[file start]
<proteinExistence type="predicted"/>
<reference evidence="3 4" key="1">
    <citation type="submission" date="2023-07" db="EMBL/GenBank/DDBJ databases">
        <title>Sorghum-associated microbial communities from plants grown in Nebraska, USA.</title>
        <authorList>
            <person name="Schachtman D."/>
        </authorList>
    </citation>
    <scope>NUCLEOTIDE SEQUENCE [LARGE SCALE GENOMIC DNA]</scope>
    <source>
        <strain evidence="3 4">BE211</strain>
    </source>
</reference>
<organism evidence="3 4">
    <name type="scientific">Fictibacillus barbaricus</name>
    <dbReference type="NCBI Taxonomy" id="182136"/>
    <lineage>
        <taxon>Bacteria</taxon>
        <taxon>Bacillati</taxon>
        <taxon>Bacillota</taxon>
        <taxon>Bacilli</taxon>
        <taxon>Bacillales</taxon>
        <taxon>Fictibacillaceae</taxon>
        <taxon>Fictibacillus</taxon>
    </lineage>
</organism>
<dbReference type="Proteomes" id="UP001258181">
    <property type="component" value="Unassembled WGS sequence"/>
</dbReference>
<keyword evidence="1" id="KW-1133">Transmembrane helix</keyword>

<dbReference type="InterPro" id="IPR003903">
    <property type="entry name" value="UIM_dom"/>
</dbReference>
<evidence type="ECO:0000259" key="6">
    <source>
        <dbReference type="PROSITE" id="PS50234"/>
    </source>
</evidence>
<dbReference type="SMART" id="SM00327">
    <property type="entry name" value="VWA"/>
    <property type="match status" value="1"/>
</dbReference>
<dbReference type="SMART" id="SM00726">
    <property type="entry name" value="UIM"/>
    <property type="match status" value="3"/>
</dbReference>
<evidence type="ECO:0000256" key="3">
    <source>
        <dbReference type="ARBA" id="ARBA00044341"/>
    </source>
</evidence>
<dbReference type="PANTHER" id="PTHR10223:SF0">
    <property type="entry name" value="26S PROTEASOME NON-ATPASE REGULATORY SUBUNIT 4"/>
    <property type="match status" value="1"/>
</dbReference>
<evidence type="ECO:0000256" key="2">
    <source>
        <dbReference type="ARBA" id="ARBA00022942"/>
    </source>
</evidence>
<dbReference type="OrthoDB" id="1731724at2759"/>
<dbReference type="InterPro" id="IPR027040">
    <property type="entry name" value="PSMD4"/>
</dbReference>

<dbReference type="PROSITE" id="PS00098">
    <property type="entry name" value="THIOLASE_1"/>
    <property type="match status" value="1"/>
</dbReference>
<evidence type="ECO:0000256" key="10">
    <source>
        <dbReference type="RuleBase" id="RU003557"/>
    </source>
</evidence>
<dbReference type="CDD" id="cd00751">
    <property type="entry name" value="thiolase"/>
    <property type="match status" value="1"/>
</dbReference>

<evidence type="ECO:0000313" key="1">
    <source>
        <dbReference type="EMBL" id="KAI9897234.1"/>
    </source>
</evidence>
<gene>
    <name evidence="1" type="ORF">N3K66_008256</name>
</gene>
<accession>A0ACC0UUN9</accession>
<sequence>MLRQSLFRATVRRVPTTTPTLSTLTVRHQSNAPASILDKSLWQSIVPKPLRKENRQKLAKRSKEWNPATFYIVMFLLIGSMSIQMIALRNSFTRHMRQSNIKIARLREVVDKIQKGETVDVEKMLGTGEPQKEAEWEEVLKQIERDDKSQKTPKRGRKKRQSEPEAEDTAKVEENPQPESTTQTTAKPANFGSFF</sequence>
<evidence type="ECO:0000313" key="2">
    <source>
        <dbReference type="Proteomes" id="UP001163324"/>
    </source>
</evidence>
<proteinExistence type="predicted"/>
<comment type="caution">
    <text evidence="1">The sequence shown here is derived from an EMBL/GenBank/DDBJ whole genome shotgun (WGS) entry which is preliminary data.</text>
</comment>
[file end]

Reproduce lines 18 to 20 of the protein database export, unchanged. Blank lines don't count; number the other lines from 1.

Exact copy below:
        <taxon>Bacteria</taxon>
        <taxon>Bacillati</taxon>
        <taxon>Bacillota</taxon>